In some embodiments, the multilayer film laminate may be activated and have a strain recovery (PRS) of about 10% to about 95%. In some embodiments, the laminate or multilayer film may be activated and then have a permanent deformation (post-active strain) of about 5% to about 90%. In some embodiments, the multilayer film may be activated, and the tensile strength of the activated multilayer film is at least about 30% to about 100% of the tensile strength of the multilayer film before activation. In some embodiments, the laminate may be activated and the tensile strength of the activated laminate is at least about 30% to about 100% of the tensile strength of the laminate prior to activation.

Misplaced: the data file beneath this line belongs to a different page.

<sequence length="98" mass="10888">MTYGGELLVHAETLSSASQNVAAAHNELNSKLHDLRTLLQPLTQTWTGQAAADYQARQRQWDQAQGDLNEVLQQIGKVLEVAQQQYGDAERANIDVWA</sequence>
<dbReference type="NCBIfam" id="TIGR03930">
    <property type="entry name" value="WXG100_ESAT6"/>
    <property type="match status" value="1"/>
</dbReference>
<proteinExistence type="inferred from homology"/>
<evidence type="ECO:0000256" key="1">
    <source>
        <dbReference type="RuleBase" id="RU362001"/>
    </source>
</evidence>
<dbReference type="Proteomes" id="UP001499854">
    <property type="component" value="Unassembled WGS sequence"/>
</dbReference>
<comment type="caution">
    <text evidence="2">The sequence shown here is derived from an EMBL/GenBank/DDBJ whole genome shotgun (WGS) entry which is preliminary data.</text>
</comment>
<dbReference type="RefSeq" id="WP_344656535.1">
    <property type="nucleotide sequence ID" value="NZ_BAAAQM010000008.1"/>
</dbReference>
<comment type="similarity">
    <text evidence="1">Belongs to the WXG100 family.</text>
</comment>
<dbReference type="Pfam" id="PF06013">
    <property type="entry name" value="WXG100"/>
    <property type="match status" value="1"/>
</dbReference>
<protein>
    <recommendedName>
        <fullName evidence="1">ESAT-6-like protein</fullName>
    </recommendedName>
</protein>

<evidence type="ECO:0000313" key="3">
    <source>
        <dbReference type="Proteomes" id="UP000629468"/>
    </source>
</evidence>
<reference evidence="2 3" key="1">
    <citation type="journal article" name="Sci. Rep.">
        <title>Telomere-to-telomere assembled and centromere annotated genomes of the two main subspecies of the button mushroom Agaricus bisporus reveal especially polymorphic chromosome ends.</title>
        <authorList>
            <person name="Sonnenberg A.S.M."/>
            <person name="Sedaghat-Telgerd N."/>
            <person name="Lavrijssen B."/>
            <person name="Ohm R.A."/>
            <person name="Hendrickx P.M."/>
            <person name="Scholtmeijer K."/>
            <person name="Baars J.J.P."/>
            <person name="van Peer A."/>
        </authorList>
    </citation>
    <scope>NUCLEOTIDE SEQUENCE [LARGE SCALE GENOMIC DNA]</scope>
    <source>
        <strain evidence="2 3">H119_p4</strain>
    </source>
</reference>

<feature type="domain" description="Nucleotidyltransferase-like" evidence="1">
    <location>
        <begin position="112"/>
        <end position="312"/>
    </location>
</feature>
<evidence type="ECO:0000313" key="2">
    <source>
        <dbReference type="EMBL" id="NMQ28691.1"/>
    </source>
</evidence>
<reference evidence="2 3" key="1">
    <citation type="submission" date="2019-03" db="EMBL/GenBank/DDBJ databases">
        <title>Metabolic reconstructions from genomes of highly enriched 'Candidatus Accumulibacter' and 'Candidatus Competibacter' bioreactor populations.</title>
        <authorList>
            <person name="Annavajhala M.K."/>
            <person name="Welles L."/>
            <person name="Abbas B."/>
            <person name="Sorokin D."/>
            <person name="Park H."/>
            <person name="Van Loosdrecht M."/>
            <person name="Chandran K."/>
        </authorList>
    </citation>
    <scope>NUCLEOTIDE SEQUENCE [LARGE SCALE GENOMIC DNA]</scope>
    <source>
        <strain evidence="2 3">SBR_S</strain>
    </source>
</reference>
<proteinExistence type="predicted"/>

The multilayer films and laminates of the present invention activate the web through incremental stretching, which activates the web through intermeshing gears or plates, activates the web by ring rolling, Mechanical by one activation means or a combination thereof, including activating the web in the machine direction between nips or roll stacks operating at different speeds, activating the web by tenter frame stretching May be activated. Incremental stretching rollers may be used to activate the multilayer film laminate at MD, CD, at an angle, or any combination thereof. The engagement depth used for incremental stretching is, for example, from about 1.27 millimeters to about 10, from about 2.5 millimeters to about 7.6 millimeters, or from about 4.1 millimeters to about 6.4 millimeters (about 0.05 inches to about 0.40, about 0.10 inches to about 0.30 inches, or about 0.16 inches to about 0.25 inches). In some embodiments, the engagement depth used for incremental stretching is about 1 millimeter, about 2.5 millimeters, 3.8 millimeters, about 5.1 millimeters, about 6.4 millimeters, about 7. 6 millimeters, about 8.9 millimeters, or about 10.2 millimeters (about 0.05 inches, about 0.10 inches, about 0.15 inches, about 0.20 inches, about 0.25 inches, about 0.30) Inches, about 0.35 inches, or about 0.40 inches). The depth of engagement can be, for example, at least about 1 centimeter or at least about 0.25 centimeter (about 0.05 inches or at least about 0.10 inches). The engagement depth can be, for example, about 2.5 millimeters or less, about 4.6 millimeters or less, about 6.4 millimeters or less, about 7.6 millimeters or less, about 8.9 millimeters, or about 10.2 millimeters or less ( About 0.10 inch or less, about 0.18 inch or less, about 0.25 inch or less, about 0.30 inch or less, about 0.35 inch or less, or about 0.40 inch or less). The pitch of engagement may be, for example, about 1.52 millimeters to about 5.08 millimeters, about 2.0 millimeters to about 3.81 millimeters, or about 2.54 millimeters to about 3.18 millimeters (about 0.060 inches). About 0.200 inch, about 0.080 inch to about 0.150 inch, or about 0.100 inch to about 0.125 inch). Furthermore, the laminate may be activated at commercial speed, for example via a ring rolling activation process. Activation may occur immediately after the extrusion lamination process or the laminate may be unwound from a stored roll.